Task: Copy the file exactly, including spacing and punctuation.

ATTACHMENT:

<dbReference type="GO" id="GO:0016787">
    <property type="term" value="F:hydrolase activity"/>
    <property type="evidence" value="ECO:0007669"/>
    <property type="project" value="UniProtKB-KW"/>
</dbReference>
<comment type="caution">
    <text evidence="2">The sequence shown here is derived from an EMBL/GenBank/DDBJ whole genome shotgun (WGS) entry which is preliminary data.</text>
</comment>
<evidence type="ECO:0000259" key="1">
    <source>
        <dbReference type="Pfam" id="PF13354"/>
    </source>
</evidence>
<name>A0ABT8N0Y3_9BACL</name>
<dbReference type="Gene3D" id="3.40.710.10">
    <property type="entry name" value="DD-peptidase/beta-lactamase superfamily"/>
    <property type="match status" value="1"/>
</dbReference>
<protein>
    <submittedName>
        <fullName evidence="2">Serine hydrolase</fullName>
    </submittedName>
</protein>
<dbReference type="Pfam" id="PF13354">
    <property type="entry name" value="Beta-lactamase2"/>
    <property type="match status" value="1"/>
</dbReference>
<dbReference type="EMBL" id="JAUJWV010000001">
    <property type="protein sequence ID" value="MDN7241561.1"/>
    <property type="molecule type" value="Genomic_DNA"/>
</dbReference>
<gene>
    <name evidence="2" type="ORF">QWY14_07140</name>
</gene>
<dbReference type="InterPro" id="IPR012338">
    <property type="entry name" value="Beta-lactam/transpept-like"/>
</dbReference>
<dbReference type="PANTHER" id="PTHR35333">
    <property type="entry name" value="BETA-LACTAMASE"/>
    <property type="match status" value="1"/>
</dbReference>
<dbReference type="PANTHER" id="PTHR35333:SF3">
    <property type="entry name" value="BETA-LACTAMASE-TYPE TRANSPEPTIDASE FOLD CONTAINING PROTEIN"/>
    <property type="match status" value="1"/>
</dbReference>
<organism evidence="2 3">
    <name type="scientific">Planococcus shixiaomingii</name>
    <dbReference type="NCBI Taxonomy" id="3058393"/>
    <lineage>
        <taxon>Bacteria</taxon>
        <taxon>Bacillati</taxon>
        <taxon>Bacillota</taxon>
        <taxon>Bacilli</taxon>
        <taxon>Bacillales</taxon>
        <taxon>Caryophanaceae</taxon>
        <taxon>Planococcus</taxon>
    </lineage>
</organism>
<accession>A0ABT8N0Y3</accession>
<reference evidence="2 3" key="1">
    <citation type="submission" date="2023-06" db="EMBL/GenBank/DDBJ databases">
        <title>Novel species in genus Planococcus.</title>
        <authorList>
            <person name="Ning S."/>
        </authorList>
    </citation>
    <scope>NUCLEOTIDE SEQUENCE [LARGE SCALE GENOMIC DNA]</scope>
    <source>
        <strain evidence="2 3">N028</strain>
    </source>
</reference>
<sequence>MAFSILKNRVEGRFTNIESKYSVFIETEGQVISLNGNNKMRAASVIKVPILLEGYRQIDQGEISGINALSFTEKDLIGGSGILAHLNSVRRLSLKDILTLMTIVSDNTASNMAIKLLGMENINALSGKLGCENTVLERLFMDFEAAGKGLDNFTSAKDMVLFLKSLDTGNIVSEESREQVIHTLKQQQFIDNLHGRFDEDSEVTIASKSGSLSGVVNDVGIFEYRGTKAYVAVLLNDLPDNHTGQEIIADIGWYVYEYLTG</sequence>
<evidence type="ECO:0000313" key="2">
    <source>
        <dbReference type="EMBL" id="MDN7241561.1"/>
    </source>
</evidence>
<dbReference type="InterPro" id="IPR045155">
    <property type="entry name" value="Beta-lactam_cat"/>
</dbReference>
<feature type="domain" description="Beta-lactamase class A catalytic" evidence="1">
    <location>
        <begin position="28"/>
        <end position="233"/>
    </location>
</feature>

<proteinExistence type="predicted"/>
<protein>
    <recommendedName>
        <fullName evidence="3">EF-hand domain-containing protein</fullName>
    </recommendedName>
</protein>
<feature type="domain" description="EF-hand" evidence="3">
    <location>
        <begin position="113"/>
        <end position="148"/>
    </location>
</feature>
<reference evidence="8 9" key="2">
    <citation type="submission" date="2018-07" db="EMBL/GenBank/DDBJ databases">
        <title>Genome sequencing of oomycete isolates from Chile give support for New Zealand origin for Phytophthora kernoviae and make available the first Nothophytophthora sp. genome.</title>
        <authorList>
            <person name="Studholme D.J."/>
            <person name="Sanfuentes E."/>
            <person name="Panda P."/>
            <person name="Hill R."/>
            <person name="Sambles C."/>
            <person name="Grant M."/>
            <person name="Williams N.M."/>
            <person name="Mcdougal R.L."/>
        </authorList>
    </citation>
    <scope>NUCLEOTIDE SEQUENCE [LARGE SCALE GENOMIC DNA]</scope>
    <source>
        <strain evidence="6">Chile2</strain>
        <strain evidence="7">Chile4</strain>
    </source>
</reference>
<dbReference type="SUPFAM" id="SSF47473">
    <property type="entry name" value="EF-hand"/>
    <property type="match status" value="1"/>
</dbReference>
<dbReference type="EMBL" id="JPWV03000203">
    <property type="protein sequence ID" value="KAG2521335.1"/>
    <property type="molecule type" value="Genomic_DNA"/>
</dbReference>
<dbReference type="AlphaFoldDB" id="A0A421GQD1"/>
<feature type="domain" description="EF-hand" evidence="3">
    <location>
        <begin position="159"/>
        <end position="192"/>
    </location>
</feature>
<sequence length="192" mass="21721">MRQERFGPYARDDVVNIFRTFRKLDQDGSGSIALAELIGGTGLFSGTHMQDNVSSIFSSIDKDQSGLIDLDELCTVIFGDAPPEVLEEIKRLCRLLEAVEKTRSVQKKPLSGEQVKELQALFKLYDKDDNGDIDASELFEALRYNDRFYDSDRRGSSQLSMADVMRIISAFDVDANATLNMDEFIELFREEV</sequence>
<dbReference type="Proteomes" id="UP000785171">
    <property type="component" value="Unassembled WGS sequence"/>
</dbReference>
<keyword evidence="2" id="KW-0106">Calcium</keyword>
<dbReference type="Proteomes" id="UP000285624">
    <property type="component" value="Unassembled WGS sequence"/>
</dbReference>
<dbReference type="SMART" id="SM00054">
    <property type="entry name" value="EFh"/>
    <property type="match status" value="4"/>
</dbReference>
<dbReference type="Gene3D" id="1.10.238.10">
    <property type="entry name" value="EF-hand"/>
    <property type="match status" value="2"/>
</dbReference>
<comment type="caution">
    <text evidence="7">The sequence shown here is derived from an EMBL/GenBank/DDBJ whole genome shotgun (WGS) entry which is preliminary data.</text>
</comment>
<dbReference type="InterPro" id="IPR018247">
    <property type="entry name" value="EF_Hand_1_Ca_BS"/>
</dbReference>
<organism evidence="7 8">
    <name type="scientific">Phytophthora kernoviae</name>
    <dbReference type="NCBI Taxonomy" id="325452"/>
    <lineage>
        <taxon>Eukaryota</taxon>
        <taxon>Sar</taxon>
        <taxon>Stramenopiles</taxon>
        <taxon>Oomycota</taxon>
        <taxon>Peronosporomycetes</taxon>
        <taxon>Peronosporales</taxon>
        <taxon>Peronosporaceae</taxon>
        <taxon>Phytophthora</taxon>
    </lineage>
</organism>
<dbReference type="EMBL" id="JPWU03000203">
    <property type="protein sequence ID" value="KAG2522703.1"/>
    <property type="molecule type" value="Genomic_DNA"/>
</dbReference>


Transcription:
<dbReference type="GO" id="GO:0016787">
    <property type="term" value="F:hydrolase activity"/>
    <property type="evidence" value="ECO:0007669"/>
    <property type="project" value="UniProtKB-KW"/>
</dbReference>
<comment type="caution">
    <text evidence="2">The sequence shown here is derived from an EMBL/GenBank/DDBJ whole genome shotgun (WGS) entry which is preliminary data.</text>
</comment>
<evidence type="ECO:0000259" key="1">
    <source>
        <dbReference type="Pfam" id="PF13354"/>
    </source>
</evidence>
<name>A0ABT8N0Y3_9BACL</name>
<dbReference type="Gene3D" id="3.40.710.10">
    <property type="entry name" value="DD-peptidase/beta-lactamase superfamily"/>
    <property type="match status" value="1"/>
</dbReference>
<protein>
    <submittedName>
        <fullName evidence="2">Serine hydrolase</fullName>
    </submittedName>
</protein>
<dbReference type="Pfam" id="PF13354">
    <property type="entry name" value="Beta-lactamase2"/>
    <property type="match status" value="1"/>
</dbReference>
<dbReference type="EMBL" id="JAUJWV010000001">
    <property type="protein sequence ID" value="MDN7241561.1"/>
    <property type="molecule type" value="Genomic_DNA"/>
</dbReference>
<gene>
    <name evidence="2" type="ORF">QWY14_07140</name>
</gene>
<dbReference type="InterPro" id="IPR012338">
    <property type="entry name" value="Beta-lactam/transpept-like"/>
</dbReference>
<dbReference type="PANTHER" id="PTHR35333">
    <property type="entry name" value="BETA-LACTAMASE"/>
    <property type="match status" value="1"/>
</dbReference>
<dbReference type="PANTHER" id="PTHR35333:SF3">
    <property type="entry name" value="BETA-LACTAMASE-TYPE TRANSPEPTIDASE FOLD CONTAINING PROTEIN"/>
    <property type="match status" value="1"/>
</dbReference>
<organism evidence="2 3">
    <name type="scientific">Planococcus shixiaomingii</name>
    <dbReference type="NCBI Taxonomy" id="3058393"/>
    <lineage>
        <taxon>Bacteria</taxon>
        <taxon>Bacillati</taxon>
        <taxon>Bacillota</taxon>
        <taxon>Bacilli</taxon>
        <taxon>Bacillales</taxon>
        <taxon>Caryophanaceae</taxon>
        <taxon>Planococcus</taxon>
    </lineage>
</organism>
<accession>A0ABT8N0Y3</accession>
<reference evidence="2 3" key="1">
    <citation type="submission" date="2023-06" db="EMBL/GenBank/DDBJ databases">
        <title>Novel species in genus Planococcus.</title>
        <authorList>
            <person name="Ning S."/>
        </authorList>
    </citation>
    <scope>NUCLEOTIDE SEQUENCE [LARGE SCALE GENOMIC DNA]</scope>
    <source>
        <strain evidence="2 3">N028</strain>
    </source>
</reference>
<sequence>MAFSILKNRVEGRFTNIESKYSVFIETEGQVISLNGNNKMRAASVIKVPILLEGYRQIDQGEISGINALSFTEKDLIGGSGILAHLNSVRRLSLKDILTLMTIVSDNTASNMAIKLLGMENINALSGKLGCENTVLERLFMDFEAAGKGLDNFTSAKDMVLFLKSLDTGNIVSEESREQVIHTLKQQQFIDNLHGRFDEDSEVTIASKSGSLSGVVNDVGIFEYRGTKAYVAVLLNDLPDNHTGQEIIADIGWYVYEYLTG</sequence>
<evidence type="ECO:0000313" key="2">
    <source>
        <dbReference type="EMBL" id="MDN7241561.1"/>
    </source>
</evidence>
<dbReference type="InterPro" id="IPR045155">
    <property type="entry name" value="Beta-lactam_cat"/>
</dbReference>
<feature type="domain" description="Beta-lactamase class A catalytic" evidence="1">
    <location>
        <begin position="28"/>
        <end position="233"/>
    </location>
</feature>

<proteinExistence type="predicted"/>
<protein>
    <recommendedName>
        <fullName evidence="3">EF-hand domain-containing protein</fullName>
    </recommendedName>
</protein>
<feature type="domain" description="EF-hand" evidence="3">
    <location>
        <begin position="113"/>
        <end position="148"/>
    </location>
</feature>
<reference evidence="8 9" key="2">
    <citation type="submission" date="2018-07" db="EMBL/GenBank/DDBJ databases">
        <title>Genome sequencing of oomycete isolates from Chile give support for New Zealand origin for Phytophthora kernoviae and make available the first Nothophytophthora sp. genome.</title>
        <authorList>
            <person name="Studholme D.J."/>
            <person name="Sanfuentes E."/>
            <person name="Panda P."/>
            <person name="Hill R."/>
            <person name="Sambles C."/>
            <person name="Grant M."/>
            <person name="Williams N.M."/>
            <person name="Mcdougal R.L."/>
        </authorList>
    </citation>
    <scope>NUCLEOTIDE SEQUENCE [LARGE SCALE GENOMIC DNA]</scope>
    <source>
        <strain evidence="6">Chile2</strain>
        <strain evidence="7">Chile4</strain>
    </source>
</reference>
<dbReference type="SUPFAM" id="SSF47473">
    <property type="entry name" value="EF-hand"/>
    <property type="match status" value="1"/>
</dbReference>
<dbReference type="EMBL" id="JPWV03000203">
    <property type="protein sequence ID" value="KAG2521335.1"/>
    <property type="molecule type" value="Genomic_DNA"/>
</dbReference>
<dbReference type="AlphaFoldDB" id="A0A421GQD1"/>
<feature type="domain" description="EF-hand" evidence="3">
    <location>
        <begin position="159"/>
        <end position="192"/>
    </location>
</feature>
<sequence length="192" mass="21721">MRQERFGPYARDDVVNIFRTFRKLDQDGSGSIALAELIGGTGLFSGTHMQDNVSSIFSSIDKDQSGLIDLDELCTVIFGDAPPEVLEEIKRLCRLLEAVEKTRSVQKKPLSGEQVKELQALFKLYDKDDNGDIDASELFEALRYNDRFYDSDRRGSSQLSMADVMRIISAFDVDANATLNMDEFIELFREEV</sequence>
<dbReference type="Proteomes" id="UP000785171">
    <property type="component" value="Unassembled WGS sequence"/>
</dbReference>
<keyword evidence="2" id="KW-0106">Calcium</keyword>
<dbReference type="Proteomes" id="UP000285624">
    <property type="component" value="Unassembled WGS sequence"/>
</dbReference>
<dbReference type="SMART" id="SM00054">
    <property type="entry name" value="EFh"/>
    <property type="match status" value="4"/>
</dbReference>
<dbReference type="Gene3D" id="1.10.238.10">
    <property type="entry name" value="EF-hand"/>
    <property type="match status" value="2"/>
</dbReference>
<comment type="caution">
    <text evidence="7">The sequence shown here is derived from an EMBL/GenBank/DDBJ whole genome shotgun (WGS) entry which is preliminary data.</text>
</comment>
<dbReference type="InterPro" id="IPR018247">
    <property type="entry name" value="EF_Hand_1_Ca_BS"/>
</dbReference>
<organism evidence="7 8">
    <name type="scientific">Phytophthora kernoviae</name>
    <dbReference type="NCBI Taxonomy" id="325452"/>
    <lineage>
        <taxon>Eukaryota</taxon>
        <taxon>Sar</taxon>
        <taxon>Stramenopiles</taxon>
        <taxon>Oomycota</taxon>
        <taxon>Peronosporomycetes</taxon>
        <taxon>Peronosporales</taxon>
        <taxon>Peronosporaceae</taxon>
        <taxon>Phytophthora</taxon>
    </lineage>
</organism>
<dbReference type="EMBL" id="JPWU03000203">
    <property type="protein sequence ID" value="KAG2522703.1"/>
    <property type="molecule type" value="Genomic_DNA"/>
</dbReference>